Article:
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The numbers shown here for traffic on this network seem reasonable for cars and trucks (if by vehicle) as the regions has around 200,000 residents.
However, 46,634 for buses??? Is that the number of buses or the number of riders? Even at 30 riders per bus that is almost 1600 buses. That's a lot of buses.
How to read these numbers?
Saw this article in Vox today and immediately thought of the C:S crowd.
As some of you know I've been playing without the illustrious NAM while I learn the basic game. For the one or two other peeps on the planet who might be starting out NAMless, I feel the following might be of some use. The rest of you may feel free to skip this long, picture packed mini observation.
So, I've been playing a natural (random) growth region in which I've zoned mostly farms that are interspersed with the initial god mode trees to simulate the real world where I live. (For the curious my progress starts here and continues with several posts over the past couple months there in the rest of the thread.)
This post is not about that tho. This is phase two where the industrial revolution has started and factories are pervading the countryside.
The Acres family farm is a short distance from a major four lane highway. They are planning to retire and haven't set out any crops this season. The Big-O Factory Development Corporation has purchased the farm (dirt) cheap. The Acres's sell with the condition that they can keep the small tractor shed and a tiny parcel of bare ground.
^ Yes, there is an Ugly Yellow Pause Thingy in some of my pics. I like it sometimes to indicate, well ..., that my game is Paused.
The development begins with building the streets and adding bus stops.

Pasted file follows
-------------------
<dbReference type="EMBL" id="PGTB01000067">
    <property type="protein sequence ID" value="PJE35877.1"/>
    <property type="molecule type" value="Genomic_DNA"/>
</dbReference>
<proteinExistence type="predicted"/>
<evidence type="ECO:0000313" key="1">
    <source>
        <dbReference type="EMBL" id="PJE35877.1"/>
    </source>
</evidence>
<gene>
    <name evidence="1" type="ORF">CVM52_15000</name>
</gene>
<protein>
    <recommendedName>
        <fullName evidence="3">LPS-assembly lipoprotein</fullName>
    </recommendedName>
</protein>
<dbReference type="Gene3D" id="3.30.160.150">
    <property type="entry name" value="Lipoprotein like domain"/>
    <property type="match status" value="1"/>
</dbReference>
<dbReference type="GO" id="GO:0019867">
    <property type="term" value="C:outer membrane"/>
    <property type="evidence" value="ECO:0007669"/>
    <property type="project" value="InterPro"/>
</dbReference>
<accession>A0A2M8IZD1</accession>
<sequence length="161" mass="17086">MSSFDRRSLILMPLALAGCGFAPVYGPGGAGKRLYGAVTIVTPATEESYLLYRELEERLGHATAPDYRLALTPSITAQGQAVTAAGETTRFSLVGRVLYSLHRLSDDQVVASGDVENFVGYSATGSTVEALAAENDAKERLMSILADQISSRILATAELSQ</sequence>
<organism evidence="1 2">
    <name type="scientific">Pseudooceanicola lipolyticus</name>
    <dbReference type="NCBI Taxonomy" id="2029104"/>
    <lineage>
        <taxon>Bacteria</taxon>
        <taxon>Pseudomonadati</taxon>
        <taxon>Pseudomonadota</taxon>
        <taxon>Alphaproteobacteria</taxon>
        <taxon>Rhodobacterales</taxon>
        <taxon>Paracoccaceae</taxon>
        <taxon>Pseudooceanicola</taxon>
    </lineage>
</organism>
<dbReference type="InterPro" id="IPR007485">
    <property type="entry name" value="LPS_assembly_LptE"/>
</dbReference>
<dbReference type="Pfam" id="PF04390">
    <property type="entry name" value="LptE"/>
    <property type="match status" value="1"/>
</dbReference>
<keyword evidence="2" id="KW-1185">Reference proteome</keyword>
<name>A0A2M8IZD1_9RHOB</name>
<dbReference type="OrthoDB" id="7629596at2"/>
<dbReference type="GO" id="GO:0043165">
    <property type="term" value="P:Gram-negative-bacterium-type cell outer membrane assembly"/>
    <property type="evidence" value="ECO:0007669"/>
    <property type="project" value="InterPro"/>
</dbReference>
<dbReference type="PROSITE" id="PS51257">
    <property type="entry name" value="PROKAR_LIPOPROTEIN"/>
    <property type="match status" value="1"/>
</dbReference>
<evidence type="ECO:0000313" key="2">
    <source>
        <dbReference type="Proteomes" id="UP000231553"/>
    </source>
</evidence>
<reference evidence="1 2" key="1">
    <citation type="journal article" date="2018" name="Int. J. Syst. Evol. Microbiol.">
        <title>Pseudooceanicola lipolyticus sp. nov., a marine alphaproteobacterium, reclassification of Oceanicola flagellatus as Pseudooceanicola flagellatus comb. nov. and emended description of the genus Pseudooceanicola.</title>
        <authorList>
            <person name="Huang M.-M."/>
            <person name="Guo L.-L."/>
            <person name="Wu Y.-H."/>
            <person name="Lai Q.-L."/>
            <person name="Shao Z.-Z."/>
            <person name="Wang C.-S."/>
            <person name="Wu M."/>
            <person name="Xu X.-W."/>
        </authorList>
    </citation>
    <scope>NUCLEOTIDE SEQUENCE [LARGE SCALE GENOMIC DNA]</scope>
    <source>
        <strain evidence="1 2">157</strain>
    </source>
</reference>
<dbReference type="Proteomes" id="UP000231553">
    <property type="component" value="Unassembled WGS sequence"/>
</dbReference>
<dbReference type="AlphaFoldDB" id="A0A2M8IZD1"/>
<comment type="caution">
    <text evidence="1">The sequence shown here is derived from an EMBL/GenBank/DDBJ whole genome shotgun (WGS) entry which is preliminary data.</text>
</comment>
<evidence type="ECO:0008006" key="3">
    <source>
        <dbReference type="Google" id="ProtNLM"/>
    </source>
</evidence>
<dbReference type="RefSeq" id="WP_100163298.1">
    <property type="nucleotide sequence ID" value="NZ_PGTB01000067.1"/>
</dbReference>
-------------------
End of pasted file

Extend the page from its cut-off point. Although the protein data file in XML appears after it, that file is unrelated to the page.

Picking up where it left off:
Next they add a water system.
And then survey it from above ground to be sure all of the parcel is watered. Some nearby residents get public water as an unintended bonus.
The building locations are prepared by de-zoning the farm ground.
The Mayor has specifically tweaked the tax rates to create the desired demand. (Note: These settings are not some magic set. They are based on the local and regional influences at the moment.)
Using Ctrl-Zoning (as described in the Tutorial:Precision Zoning) the hope is to attract larger factories and cramped living quarters for some workers along with some low density commercial so they can buy some bread.
We check and see there is a nearby Medical Clinic and boost its funding sufficiently to handle the increased patient count cause the radius includes a part of the new residential zone.
Now we turn on time and wait for the factories to grow. The Sims aren't overly enthusiastic about moving here so we plant a grass tile. These uneducated Sims are just wild about such a thing.
Now to zone for more residential and add a local Doctor's Office. I did the zones separate to preclude 4x2 buildings from growing.
When the Tenements grow (which is the look I wanted for here) I click them all to Historical so they don't later try to merge together and morph into a bigger building. I did zone them high density so I can change my mind about it in future years.
Then I zone the final two residential parcels.
Plop a bunch more pretty green grass and the Sims rush in.
And fill in the rest of the area with grass and a playground for the kids.
A wee bit of traffic congestion occurs.
Not to worry, says Jamil Herd. Upgrade those parts of the Streets to Roads.
All better now.
And here it's completed.
Set the medical funding at an appropriate level for the new Clinic.
But wait! say the local denizens. You said this would create jobs for all of us. The outsiders took most of the jobs before we even got moved in.
Hmm. Ok, that latter statement is prolly an exaggeration, but who is working where? the Mayor asks.
Jamil, bulldoze a piece of that Road. That'll keep the interlopers out.
Well, that hurt the factory jobs some.
Yeah, but let's see where the peeps are working now.
Rebuild the road and run some more time. Here's the jobs graph.
Alright then. Where do the local Sims work now?
Run a bit more time and here's the jobs graph.
And, finally, we see a significant reduction in traffic coming and going from the new industrial complex.
The total commuters from the 6 residential buildings in those three stages are:
563 initially 575 during isolation 599 final And the total commuters on that entry road
1383 initially 697 final So, it appears that without NAM one needs to take into consideration who's going to work where and where will they come from, or go to, as one of the key aspects of the amount of traffic.
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